RabbitMQ Server Configuration


RabbitMQ comes with default built-in settings which will most likely be sufficient for running your RabbitMQ server effectively. If it runs fine, then you probably don't need any configuration at all. If you have other constraints, RabbitMQ provides two general ways to customise the server:

RabbitMQ environment settings are prefixed with RABBITMQ_ and environment settings take priority over start script built-in default values. Local shell environment settings will take priority over the more general settings described below. Similarly, values set in the configuration file take priority over built-in defaults.

Customise RabbitMQ Environment

Unix (general)

On Unix-based systems (including Linux, MacOSX) you can create/edit rabbitmq-env.conf to define environment variables. Its location is not configurable (unlike rabbitmq.config, which is by default in the same directory).

Use the standard environment variable names (but drop the RABBITMQ_ prefix) e.g.

#example rabbitmq-env.conf file entries
#Rename the node
#Config file location and new filename bunnies.config
More info on using rabbitmq-env.conf

RabbitMQ Environment Variables

It is unlikely you will need to set any of these environment variables. If you have non standard requirements, then RabbitMQ environment variables include:

RABBITMQ_NODE_IP_ADDRESS Defaults to the empty string - meaning bind to all network interfaces. This can be changed if you only want to bind to one network interface.
  • Unix, Linux: `env hostname`
  • MacOSX: `env hostname -s`
The name of the current machine
COMPUTERNAME Windows: localhost The name of the current machine
RABBITMQ_BASE Windows: %APPDATA%\RabbitMQ This base directory contains sub-directories for the RabbitMQ server's database and log files. Alternatively, set RABBITMQ_MNESIA_BASE and RABBITMQ_LOG_BASE individually.
  • Unix*: rabbit@$HOSTNAME
  • Windows: rabbit@%COMPUTERNAME%
The node name should be unique per erlang-node-and-machine combination. To run multiple nodes, see the clustering guide.
  • Unix*: /etc/rabbitmq/rabbitmq
  • Windows: %RABBITMQ_BASE%\rabbitmq
If the configuration file is present it is used by the server to configure RabbitMQ components. The .config extension is automatically appended by the Erlang runtime. This file is also used to auto-configure RabbitMQ clusters.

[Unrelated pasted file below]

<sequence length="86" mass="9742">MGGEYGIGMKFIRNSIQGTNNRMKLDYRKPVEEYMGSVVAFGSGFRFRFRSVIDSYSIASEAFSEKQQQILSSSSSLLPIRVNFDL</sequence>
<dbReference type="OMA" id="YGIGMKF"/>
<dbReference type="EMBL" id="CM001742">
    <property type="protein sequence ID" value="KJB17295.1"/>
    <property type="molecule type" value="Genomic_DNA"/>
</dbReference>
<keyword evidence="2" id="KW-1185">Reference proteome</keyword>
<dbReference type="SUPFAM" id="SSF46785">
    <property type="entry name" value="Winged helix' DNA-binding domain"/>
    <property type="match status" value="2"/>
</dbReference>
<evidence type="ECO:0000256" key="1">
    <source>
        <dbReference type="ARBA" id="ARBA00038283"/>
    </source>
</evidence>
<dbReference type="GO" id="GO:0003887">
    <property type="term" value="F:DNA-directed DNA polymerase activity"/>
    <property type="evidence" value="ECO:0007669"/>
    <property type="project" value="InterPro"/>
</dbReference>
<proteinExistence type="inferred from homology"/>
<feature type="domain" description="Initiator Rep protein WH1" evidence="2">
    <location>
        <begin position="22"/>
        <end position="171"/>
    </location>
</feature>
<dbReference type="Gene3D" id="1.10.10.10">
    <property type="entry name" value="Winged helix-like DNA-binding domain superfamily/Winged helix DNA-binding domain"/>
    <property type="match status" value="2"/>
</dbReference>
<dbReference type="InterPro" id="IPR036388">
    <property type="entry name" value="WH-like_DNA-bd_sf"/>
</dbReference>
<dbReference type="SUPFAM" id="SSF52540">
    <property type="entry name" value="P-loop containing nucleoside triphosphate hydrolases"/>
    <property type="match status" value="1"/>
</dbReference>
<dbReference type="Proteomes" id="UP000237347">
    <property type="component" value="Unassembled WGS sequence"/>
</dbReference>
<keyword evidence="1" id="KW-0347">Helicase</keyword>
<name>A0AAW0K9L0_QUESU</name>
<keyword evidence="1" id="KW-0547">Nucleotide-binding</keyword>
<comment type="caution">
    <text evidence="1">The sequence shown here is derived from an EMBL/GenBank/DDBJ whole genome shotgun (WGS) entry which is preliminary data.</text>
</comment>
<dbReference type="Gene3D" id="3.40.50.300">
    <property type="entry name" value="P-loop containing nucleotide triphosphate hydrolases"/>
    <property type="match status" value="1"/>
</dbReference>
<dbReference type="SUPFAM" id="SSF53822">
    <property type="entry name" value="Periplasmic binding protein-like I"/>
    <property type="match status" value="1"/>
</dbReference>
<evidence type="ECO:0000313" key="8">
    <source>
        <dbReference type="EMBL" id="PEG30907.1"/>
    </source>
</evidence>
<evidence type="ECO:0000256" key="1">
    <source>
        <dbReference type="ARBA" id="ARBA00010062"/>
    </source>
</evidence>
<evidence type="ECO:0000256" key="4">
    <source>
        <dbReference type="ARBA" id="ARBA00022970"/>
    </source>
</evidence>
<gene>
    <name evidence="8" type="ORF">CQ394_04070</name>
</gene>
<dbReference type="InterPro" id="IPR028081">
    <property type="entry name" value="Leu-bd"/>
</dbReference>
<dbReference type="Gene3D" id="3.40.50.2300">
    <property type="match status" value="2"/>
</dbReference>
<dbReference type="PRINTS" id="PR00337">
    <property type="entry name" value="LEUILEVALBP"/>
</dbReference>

• Unix*: /var/lib/rabbitmq/mnesia
  • Windows: %RABBITMQ_BASE%\db
The directory where Mnesia database files should be placed.
  • Unix*: /var/log/rabbitmq
  • Windows: %RABBITMQ_BASE%\log
Log files generated by the server will be placed in this directory.
ERLANG_SERVICE_MANAGER_PATH Windows Service: %ERLANG_HOME%\erts-5.7.4\bin This path is the location of erlsrv.exe, the Erlang service wrapper script.
RABBITMQ_SERVICENAME Windows Service: RabbitMQ The name of the installed service. This will appear in services.msc.
RABBITMQ_CONSOLE_LOG Windows Service: Set this variable to new or reuse to redirect console output from the server to a file named %RABBITMQ_SERVICENAME%.debug in the default RABBITMQ_BASE directory.
  • If not set, console output from the server will be discarded (default).
  • new A new file will be created each time the service starts.
  • reuse The file will be overwritten each time the service starts.
* Unix, Linux, MacOSX

Paths are given relative to the installation directory prefix. For example Mac OSX (macports) are normally based in /opt/local/, or /usr/local on Mac OSX (homebrew) and some BSD installations.

Configuration File

The rabbitmq.config File

The configuration file rabbitmq.config allows the RabbitMQ core application, Erlang services and RabbitMQ plugins to be configured. It is a standard Erlang configuration file, documented on the Erlang Config Man Page.

An example configuration file follows:

    {mnesia, [{dump_log_write_threshold, 1000}]},
    {rabbit, []}

This example will alter the dump_log_write_threshold for mnesia (increasing from the default of 100).

This configuration file is not the same as rabbitmq-env.conf, which can be used to set environment variables on non-windows systems. A future release of RabbitMQ will unify the two configuration mechanisms.